An immunosuppressive agent used in combination with cyclophosphamide and hydroxychloroquine in the treatment of rheumatoid arthritis. According to the Fourth Annual Report on Carcinogens (NTP 85-002, 1985), this substance has been listed as a known carcinogen. (Merck Index, 11th ed)
An antimetabolite antineoplastic agent with immunosuppressant properties. It interferes with nucleic acid synthesis by inhibiting purine metabolism and is used, usually in combination with other drugs, in the treatment of or in remission maintenance programs for leukemia.
Agents that suppress immune function by one of several mechanisms of action. Classical cytotoxic immunosuppressants act by inhibiting DNA synthesis. Others may act through activation of T-CELLS or by inhibiting the activation of HELPER CELLS. While immunosuppression has been brought about in the past primarily to prevent rejection of transplanted organs, new applications involving mediation of the effects of INTERLEUKINS and other CYTOKINES are emerging.
A glucocorticoid with the general properties of the corticosteroids. It is the drug of choice for all conditions in which routine systemic corticosteroid therapy is indicated, except adrenal deficiency states.
An antibiotic substance derived from Penicillium stoloniferum, and related species. It blocks de novo biosynthesis of purine nucleotides by inhibition of the enzyme inosine monophosphate dehydrogenase. Mycophenolic acid is important because of its selective effects on the immune system. It prevents the proliferation of T-cells, lymphocytes, and the formation of antibodies from B-cells. It also may inhibit recruitment of leukocytes to inflammatory sites. (From Gilman et al., Goodman and Gilman's The Pharmacological Basis of Therapeutics, 9th ed, p1301)
A subclass of enzymes of the transferase class that catalyze the transfer of a methyl group from one compound to another. (Dorland, 28th ed) EC 2.1.1.
Chronic, non-specific inflammation of the GASTROINTESTINAL TRACT. Etiology may be genetic or environmental. This term includes CROHN DISEASE and ULCERATIVE COLITIS.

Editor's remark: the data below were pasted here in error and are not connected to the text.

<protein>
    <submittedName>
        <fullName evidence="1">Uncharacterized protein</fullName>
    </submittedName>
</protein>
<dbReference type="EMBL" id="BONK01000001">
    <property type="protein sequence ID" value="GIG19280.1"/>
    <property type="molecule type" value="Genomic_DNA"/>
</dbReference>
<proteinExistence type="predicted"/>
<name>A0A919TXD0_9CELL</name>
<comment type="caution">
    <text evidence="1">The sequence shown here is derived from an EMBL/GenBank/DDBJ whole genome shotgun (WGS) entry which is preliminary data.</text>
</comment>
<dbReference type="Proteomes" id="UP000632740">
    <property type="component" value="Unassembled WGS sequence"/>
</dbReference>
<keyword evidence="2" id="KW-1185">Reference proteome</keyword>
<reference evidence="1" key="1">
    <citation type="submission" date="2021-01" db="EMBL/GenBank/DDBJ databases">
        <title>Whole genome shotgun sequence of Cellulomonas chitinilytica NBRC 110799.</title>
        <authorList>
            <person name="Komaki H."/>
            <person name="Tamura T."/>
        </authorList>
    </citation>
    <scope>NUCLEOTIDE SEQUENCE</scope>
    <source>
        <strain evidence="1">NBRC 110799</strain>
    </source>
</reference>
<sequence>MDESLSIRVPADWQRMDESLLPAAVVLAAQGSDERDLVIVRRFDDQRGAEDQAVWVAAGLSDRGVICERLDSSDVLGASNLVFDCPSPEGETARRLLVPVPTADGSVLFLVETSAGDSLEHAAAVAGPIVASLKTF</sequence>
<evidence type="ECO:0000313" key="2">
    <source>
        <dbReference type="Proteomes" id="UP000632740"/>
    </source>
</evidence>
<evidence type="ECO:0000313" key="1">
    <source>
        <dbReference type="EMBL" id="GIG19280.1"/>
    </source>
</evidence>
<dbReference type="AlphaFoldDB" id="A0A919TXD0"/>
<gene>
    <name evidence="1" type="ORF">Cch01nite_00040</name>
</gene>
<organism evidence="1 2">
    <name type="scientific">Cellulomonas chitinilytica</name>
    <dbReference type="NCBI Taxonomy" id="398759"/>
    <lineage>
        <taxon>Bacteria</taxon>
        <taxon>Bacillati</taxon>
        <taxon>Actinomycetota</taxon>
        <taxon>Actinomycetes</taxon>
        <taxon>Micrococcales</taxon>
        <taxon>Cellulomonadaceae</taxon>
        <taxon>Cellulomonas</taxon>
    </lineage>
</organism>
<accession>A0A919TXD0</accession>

A chronic transmural inflammation that may involve any part of the DIGESTIVE TRACT from MOUTH to ANUS, mostly found in the ILEUM, the CECUM, and the COLON. In Crohn disease, the inflammation, extending through the intestinal wall from the MUCOSA to the serosa, is characteristically asymmetric and segmental. Epithelioid GRANULOMAS may be seen in some patients.
The transference of a kidney from one human or animal to another.
A cyclic undecapeptide from an extract of soil fungi. It is a powerful immunosupressant with a specific action on T-lymphocytes. It is used for the prophylaxis of graft rejection in organ and tissue transplantation. (From Martindale, The Extra Pharmacopoeia, 30th ed).
A chronic self-perpetuating hepatocellular INFLAMMATION of unknown cause, usually with HYPERGAMMAGLOBULINEMIA and serum AUTOANTIBODIES.
An antineoplastic compound which also has antimetabolite action. The drug is used in the therapy of acute leukemia.
A synthetic anti-inflammatory glucocorticoid derived from CORTISONE. It is biologically inert and converted to PREDNISOLONE in the liver.
Inflammation of the COLON that is predominantly confined to the MUCOSA. Its major symptoms include DIARRHEA, rectal BLEEDING, the passage of MUCUS, and ABDOMINAL PAIN.
Therapy with two or more separate preparations given for a combined effect.
An immune response with both cellular and humoral components, directed against an allogeneic transplant, whose tissue antigens are not compatible with those of the recipient.
Deliberate prevention or diminution of the host's immune response. It may be nonspecific as in the administration of immunosuppressive agents (drugs or radiation) or by lymphocyte depletion or may be specific as in desensitization or the simultaneous administration of antigen and immunosuppressive drugs.
A PREDNISOLONE derivative with similar anti-inflammatory action.
Drugs used for their effects on the gastrointestinal system, as to control gastric acidity, regulate gastrointestinal motility and water flow, and improve digestion.
An anti-inflammatory agent, structurally related to the SALICYLATES, which is active in INFLAMMATORY BOWEL DISEASE. It is considered to be the active moiety of SULPHASALAZINE. (From Martindale, The Extra Pharmacopoeia, 30th ed)
Drugs that are chemically similar to naturally occurring metabolites, but differ enough to interfere with normal metabolic pathways. (From AMA Drug Evaluations Annual, 1994, p2033)
Substances that reduce or suppress INFLAMMATION.
A group of 2-hydroxybenzoic acids that can be substituted by amino groups at any of the 3-, 4-, 5-, or 6-positions.
A group of closely related cyclic undecapeptides from the fungi Trichoderma polysporum and Cylindocarpon lucidum. They have some antineoplastic and antifungal action and significant immunosuppressive effects. Cyclosporins have been proposed as adjuvants in tissue and organ transplantation to suppress graft rejection.
An antischistosomal agent that has become obsolete.
Evaluation undertaken to assess the results or consequences of management and procedures used in combating disease in order to determine the efficacy, effectiveness, safety, and practicability of these interventions in individual cases or series.